What are the principles of the New European Bauhaus in relation to urban planning and how can they improve the lives of cities and citizens? Will they be implemented in the distant future or will we see progress in the medium term?
I think the creation of the European Bauhaus is great news, indeed, I believe that its spirit should be implemented by default in the construction and reconstruction of cities:
‘…an initiative of collaboration and putting creativity at the forefront, to imagine and build a new future. A space of co-creation in which architects, artists, students, engineers and designers will work together to achieve that goal. This is the NextGenerationEU. This is how we shape the world we want to live in.
The New European Bauhaus initiative calls on all Europeans to imagine and build together a sustainable and inclusive future that is beautiful to our eyes, mind and soul, integrating sustainability, inclusiveness and aesthetics…’.
(It appeals to the soul and thus to the spirit of the city).
What is this collaboration with professionals qualified in other disciplines such as mobility, sustainability, energy, financial and legal frameworks and technological innovation that you mention in your panel of services? How can this multidisciplinary vision influence the citizen? In what specific areas?
Collaboration is essential, urban planning is a discipline that encompasses design, science and technology, bringing together specialities such as energy, environment, engineering, materials, landscape architecture, sociology, economics, legislation, urban psychology, art, archaeology, geology, historical heritage, technology, innovation, history, geography….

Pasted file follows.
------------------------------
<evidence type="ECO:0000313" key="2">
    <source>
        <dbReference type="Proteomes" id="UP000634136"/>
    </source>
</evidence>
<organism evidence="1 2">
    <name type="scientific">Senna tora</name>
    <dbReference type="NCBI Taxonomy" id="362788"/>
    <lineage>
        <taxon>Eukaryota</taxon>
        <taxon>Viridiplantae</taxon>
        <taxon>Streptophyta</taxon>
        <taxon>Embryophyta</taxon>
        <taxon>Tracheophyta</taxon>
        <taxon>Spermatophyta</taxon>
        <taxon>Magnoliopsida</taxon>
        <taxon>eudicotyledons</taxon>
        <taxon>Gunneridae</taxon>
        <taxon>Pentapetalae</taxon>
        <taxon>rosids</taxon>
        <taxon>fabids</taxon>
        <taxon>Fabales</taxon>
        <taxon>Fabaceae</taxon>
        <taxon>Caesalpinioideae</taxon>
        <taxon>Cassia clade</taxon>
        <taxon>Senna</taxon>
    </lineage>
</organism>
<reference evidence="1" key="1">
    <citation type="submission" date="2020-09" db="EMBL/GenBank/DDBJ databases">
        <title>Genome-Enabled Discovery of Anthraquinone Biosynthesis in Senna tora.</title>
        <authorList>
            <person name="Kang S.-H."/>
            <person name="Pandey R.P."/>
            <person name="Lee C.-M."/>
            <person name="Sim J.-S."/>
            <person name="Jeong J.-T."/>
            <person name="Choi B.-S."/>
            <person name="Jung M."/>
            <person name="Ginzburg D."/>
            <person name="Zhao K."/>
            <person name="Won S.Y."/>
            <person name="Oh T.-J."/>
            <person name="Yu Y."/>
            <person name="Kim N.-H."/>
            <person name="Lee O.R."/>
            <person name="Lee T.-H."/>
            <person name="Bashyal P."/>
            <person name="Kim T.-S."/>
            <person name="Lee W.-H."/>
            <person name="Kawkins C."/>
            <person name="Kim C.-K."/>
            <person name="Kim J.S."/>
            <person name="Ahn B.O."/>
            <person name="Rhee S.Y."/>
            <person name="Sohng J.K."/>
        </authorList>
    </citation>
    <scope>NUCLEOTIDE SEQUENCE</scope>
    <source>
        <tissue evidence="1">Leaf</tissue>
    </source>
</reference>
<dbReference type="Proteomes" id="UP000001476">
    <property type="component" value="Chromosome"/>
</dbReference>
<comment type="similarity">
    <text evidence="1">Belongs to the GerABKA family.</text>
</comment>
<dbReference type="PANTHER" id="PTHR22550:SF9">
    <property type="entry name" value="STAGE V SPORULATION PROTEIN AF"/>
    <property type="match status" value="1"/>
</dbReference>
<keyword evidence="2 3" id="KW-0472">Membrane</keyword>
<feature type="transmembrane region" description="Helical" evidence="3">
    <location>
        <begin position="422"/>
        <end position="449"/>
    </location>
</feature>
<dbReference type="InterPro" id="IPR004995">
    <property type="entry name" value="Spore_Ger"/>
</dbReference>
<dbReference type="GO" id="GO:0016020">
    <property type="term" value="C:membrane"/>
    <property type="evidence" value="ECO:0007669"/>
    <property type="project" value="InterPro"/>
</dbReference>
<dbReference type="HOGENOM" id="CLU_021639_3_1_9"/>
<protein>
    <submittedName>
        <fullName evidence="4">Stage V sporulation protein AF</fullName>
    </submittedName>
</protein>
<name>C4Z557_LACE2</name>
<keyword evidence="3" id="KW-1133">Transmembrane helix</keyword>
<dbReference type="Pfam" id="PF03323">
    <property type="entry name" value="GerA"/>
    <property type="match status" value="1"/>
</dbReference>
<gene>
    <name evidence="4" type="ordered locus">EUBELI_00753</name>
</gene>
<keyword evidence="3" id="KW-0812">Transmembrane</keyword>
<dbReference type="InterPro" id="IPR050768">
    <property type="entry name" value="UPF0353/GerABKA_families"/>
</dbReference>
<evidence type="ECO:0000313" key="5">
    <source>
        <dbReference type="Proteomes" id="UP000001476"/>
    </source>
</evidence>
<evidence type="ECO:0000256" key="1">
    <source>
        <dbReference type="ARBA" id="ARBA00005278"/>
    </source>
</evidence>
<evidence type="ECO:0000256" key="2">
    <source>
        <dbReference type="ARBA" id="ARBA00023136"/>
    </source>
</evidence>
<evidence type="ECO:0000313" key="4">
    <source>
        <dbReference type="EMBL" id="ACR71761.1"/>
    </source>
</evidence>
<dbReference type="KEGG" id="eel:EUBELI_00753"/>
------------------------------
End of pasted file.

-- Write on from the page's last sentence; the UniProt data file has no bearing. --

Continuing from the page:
We urban planners are something like “orchestra conductors” and, listening to the territory and the people, we must design an orderly and sensitive tapestry, in three dimensions; rules of the game where urban architecture and the singular can develop in the freest and most responsible way possible.
This amalgamation gives rise to landscapes that symbolise the present time in each epoch. By reading the urban landscape, one learns everything about the societies that forged it.
The urban planner must know about all of this, without necessarily being a specialist in each area, but must only know “what to ask” of the expert.
The citizen receives an experience of hostility or welcome, comfort (or discomfort) and quality (or not) of services and facilities (educational, cultural, religious, health, transport) and a quality of space, which must be judged according to the model chosen. You cannot ask for a 15-minute city from a garden city model, it is too expensive.